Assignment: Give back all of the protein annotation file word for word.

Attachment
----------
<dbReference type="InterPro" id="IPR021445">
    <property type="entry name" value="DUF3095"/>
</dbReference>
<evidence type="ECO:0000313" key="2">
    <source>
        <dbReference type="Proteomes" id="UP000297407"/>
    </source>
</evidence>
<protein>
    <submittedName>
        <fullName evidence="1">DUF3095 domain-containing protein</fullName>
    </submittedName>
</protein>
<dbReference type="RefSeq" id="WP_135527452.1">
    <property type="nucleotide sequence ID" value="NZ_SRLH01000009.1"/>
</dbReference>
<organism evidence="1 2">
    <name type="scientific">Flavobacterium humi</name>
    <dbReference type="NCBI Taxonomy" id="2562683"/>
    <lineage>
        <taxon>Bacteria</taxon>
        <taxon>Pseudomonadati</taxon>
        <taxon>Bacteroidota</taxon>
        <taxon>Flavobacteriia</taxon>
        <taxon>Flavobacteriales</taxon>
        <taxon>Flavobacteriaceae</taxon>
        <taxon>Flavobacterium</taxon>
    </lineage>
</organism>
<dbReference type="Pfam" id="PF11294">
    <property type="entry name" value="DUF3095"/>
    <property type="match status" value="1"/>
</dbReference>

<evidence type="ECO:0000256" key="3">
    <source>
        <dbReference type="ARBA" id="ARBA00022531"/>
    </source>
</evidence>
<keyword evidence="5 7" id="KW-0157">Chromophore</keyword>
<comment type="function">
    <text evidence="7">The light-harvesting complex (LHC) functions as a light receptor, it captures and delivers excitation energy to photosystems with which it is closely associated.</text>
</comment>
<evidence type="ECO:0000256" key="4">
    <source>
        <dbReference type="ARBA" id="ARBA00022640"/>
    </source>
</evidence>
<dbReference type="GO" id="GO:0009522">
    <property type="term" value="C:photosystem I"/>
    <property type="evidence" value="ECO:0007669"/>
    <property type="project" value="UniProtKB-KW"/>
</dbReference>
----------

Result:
<dbReference type="InterPro" id="IPR021445">
    <property type="entry name" value="DUF3095"/>
</dbReference>
<evidence type="ECO:0000313" key="2">
    <source>
        <dbReference type="Proteomes" id="UP000297407"/>
    </source>
</evidence>
<protein>
    <submittedName>
        <fullName evidence="1">DUF3095 domain-containing protein</fullName>
    </submittedName>
</protein>
<dbReference type="RefSeq" id="WP_135527452.1">
    <property type="nucleotide sequence ID" value="NZ_SRLH01000009.1"/>
</dbReference>
<organism evidence="1 2">
    <name type="scientific">Flavobacterium humi</name>
    <dbReference type="NCBI Taxonomy" id="2562683"/>
    <lineage>
        <taxon>Bacteria</taxon>
        <taxon>Pseudomonadati</taxon>
        <taxon>Bacteroidota</taxon>
        <taxon>Flavobacteriia</taxon>
        <taxon>Flavobacteriales</taxon>
        <taxon>Flavobacteriaceae</taxon>
        <taxon>Flavobacterium</taxon>
    </lineage>
</organism>
<dbReference type="Pfam" id="PF11294">
    <property type="entry name" value="DUF3095"/>
    <property type="match status" value="1"/>
</dbReference>

<evidence type="ECO:0000256" key="3">
    <source>
        <dbReference type="ARBA" id="ARBA00022531"/>
    </source>
</evidence>
<keyword evidence="5 7" id="KW-0157">Chromophore</keyword>
<comment type="function">
    <text evidence="7">The light-harvesting complex (LHC) functions as a light receptor, it captures and delivers excitation energy to photosystems with which it is closely associated.</text>
</comment>
<evidence type="ECO:0000256" key="4">
    <source>
        <dbReference type="ARBA" id="ARBA00022640"/>
    </source>
</evidence>
<dbReference type="GO" id="GO:0009522">
    <property type="term" value="C:photosystem I"/>
    <property type="evidence" value="ECO:0007669"/>
    <property type="project" value="UniProtKB-KW"/>
</dbReference>